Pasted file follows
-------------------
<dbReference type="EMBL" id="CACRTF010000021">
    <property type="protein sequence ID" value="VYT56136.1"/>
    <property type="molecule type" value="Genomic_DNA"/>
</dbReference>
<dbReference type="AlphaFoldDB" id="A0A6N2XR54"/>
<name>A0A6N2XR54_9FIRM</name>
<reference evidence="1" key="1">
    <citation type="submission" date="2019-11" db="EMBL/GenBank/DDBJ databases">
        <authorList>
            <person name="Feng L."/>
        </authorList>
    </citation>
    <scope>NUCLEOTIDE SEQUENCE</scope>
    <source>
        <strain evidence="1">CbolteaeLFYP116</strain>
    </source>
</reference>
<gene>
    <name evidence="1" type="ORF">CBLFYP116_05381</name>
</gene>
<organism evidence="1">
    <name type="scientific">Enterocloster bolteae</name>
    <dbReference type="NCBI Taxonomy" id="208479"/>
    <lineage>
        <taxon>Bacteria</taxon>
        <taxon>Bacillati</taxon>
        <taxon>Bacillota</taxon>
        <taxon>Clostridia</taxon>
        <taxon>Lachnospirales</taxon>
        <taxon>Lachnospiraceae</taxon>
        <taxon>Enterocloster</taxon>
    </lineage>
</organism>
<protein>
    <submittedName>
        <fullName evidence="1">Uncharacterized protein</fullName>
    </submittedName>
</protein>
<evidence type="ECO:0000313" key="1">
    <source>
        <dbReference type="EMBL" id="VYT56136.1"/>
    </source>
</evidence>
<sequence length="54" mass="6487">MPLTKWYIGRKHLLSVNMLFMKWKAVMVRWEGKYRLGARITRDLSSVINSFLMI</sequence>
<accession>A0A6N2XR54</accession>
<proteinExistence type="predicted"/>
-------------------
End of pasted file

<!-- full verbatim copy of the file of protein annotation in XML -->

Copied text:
<dbReference type="EMBL" id="CACRTF010000021">
    <property type="protein sequence ID" value="VYT56136.1"/>
    <property type="molecule type" value="Genomic_DNA"/>
</dbReference>
<dbReference type="AlphaFoldDB" id="A0A6N2XR54"/>
<name>A0A6N2XR54_9FIRM</name>
<reference evidence="1" key="1">
    <citation type="submission" date="2019-11" db="EMBL/GenBank/DDBJ databases">
        <authorList>
            <person name="Feng L."/>
        </authorList>
    </citation>
    <scope>NUCLEOTIDE SEQUENCE</scope>
    <source>
        <strain evidence="1">CbolteaeLFYP116</strain>
    </source>
</reference>
<gene>
    <name evidence="1" type="ORF">CBLFYP116_05381</name>
</gene>
<organism evidence="1">
    <name type="scientific">Enterocloster bolteae</name>
    <dbReference type="NCBI Taxonomy" id="208479"/>
    <lineage>
        <taxon>Bacteria</taxon>
        <taxon>Bacillati</taxon>
        <taxon>Bacillota</taxon>
        <taxon>Clostridia</taxon>
        <taxon>Lachnospirales</taxon>
        <taxon>Lachnospiraceae</taxon>
        <taxon>Enterocloster</taxon>
    </lineage>
</organism>
<protein>
    <submittedName>
        <fullName evidence="1">Uncharacterized protein</fullName>
    </submittedName>
</protein>
<evidence type="ECO:0000313" key="1">
    <source>
        <dbReference type="EMBL" id="VYT56136.1"/>
    </source>
</evidence>
<sequence length="54" mass="6487">MPLTKWYIGRKHLLSVNMLFMKWKAVMVRWEGKYRLGARITRDLSSVINSFLMI</sequence>
<accession>A0A6N2XR54</accession>
<proteinExistence type="predicted"/>